Image by Steve Buissinne from Pixabay

On October 7, 2020, the SEC proposed the creation of “limited, conditional” exemptions from broker-dealer registration for certain “finders” in private company capital raising transactions. This has long been a problem area for private companies, as current regulations impose restrictions that may prevent them from using unregistered finders to raise capital, or impose draconian penalties on them if they do. Since these companies are often unable to raise capital on their own and normally do not have access to the efforts of established, registered broker dealers, the already difficult challenge of raising early stage capital is made even more difficult. The SEC’s October 7, 2020 Press Release and Fact Sheet lay out these proposed exemptions in detail, and the Fact Sheet contains links to a chart and a video that may be helpful.

It’s too early to tell if these proposed exemptions will be beneficial to small companies. Will they actually facilitate small companies’ ability to raise early stage capital? That remains to be seen, but it’s a positive sign that the SEC is expending at least some efforts to help small companies in their capital raising efforts.

Here are the high points of the proposed exemptions:

  • Two tiers (Tier I and Tier II) will be created for the classification of finders.
  • Tier I finders will be able to conduct limited capital raising activities:
    • Tier I finders’ activities will be limited to providing contact information of potential investors in connection with only a single capital raising transaction by a single issuer during a 12-month period.  A Tier I finder will not be permitted to have any contact with a potential investor about the issuer.
  • Tier II finders will be able to conduct more extensive capital raising activities:
    • A Tier II finder will be permitted to solicit investors on behalf of an issuer, but the solicitation-related activities are limited to: (a) identifying, screening, and contacting potential investors; (b) distributing issuer offering materials to investors; (c) discussing issuer information included in any offering materials, provided that the Tier II finder does not provide advice as to the valuation or advisability of the investment; and (d) arranging or participating in meetings with the issuer and investor.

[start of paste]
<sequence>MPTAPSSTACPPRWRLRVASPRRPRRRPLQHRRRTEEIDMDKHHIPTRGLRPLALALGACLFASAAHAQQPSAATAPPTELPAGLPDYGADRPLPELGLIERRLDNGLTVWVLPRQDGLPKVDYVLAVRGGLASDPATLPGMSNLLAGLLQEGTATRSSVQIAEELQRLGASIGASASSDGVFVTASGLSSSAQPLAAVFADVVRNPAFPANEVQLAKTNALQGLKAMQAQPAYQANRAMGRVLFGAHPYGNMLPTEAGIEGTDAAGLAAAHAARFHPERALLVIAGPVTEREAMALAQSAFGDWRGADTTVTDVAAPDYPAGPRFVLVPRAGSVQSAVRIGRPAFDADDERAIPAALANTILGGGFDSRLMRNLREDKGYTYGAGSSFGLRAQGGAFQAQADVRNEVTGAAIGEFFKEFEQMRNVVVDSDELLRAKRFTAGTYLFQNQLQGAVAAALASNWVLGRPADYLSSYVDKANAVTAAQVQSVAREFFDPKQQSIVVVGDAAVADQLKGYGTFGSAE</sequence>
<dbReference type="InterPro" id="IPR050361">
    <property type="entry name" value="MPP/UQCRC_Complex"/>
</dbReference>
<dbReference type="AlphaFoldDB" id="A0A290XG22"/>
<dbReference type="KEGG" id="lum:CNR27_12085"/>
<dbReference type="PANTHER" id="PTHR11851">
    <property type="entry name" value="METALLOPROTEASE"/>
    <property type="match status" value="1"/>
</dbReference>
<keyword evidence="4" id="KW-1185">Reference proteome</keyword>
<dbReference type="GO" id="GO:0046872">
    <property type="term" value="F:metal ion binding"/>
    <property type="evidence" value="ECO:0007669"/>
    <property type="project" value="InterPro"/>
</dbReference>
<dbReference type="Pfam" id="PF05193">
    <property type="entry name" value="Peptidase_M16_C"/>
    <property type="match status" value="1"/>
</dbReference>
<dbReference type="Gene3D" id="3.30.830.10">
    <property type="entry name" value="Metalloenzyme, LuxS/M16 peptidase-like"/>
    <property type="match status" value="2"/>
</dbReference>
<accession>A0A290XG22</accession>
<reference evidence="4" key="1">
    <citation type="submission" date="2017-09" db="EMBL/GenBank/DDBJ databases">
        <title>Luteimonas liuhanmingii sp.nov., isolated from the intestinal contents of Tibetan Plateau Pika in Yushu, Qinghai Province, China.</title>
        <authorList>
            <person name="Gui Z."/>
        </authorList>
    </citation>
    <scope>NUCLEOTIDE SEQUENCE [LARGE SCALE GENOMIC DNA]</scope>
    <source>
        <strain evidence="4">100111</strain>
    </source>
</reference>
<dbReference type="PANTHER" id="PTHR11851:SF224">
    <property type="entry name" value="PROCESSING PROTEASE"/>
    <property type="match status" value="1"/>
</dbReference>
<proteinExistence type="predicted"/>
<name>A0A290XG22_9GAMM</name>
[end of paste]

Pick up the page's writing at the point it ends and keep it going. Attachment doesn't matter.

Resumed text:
A crucial component of these new exemptions is that qualifying Tier I and Tier II finders will be allowed to accept transaction-based compensation under these new exemptions. This is a key item that is prohibited under current regulations.

Both Tier I and Tier II finders will be subject to a number of restrictions, including that the issuer is not required to make public filings, no general solicitation is used in the offering, and investors in the offering are accredited investors. A number of other restrictions will also be imposed, and Tier II finders will be subject to several additional restrictions. These Tier I and Tier II exemptions from registration will only be available to natural persons.

There is no assurance that the SEC will finalize these new conditional exemptions in this form or at all. Commissioners Lee and Crenshaw came out strongly against these exemptions, and Commissioner Crenshaw called them “a radical departure from established registration requirements” and cautioned that this relaxation of registration requirements was not good in an area that is “prone to fraud”. Her concerns are not wrong based on history, but I believe that this relaxation of registration requirements can have an overall positive effect. Since only accredited investors will be involved, smaller investors will be protected from harm since they won’t be able to participate. Chairman Clayton also made it clear that these exemptions from registration will be very narrowly drawn, and this should help to ensure that their potential negative effects are limited.

The next step will be a 30-day public comment period beginning when these new rules are published in the Federal Register. All interested parties should monitor this situation given its importance to private company capital raising and small companies generally. Here’s hoping that these conditional exemptions are enacted and that they will provide some much-needed relief and flexibility to private companies seeking capital.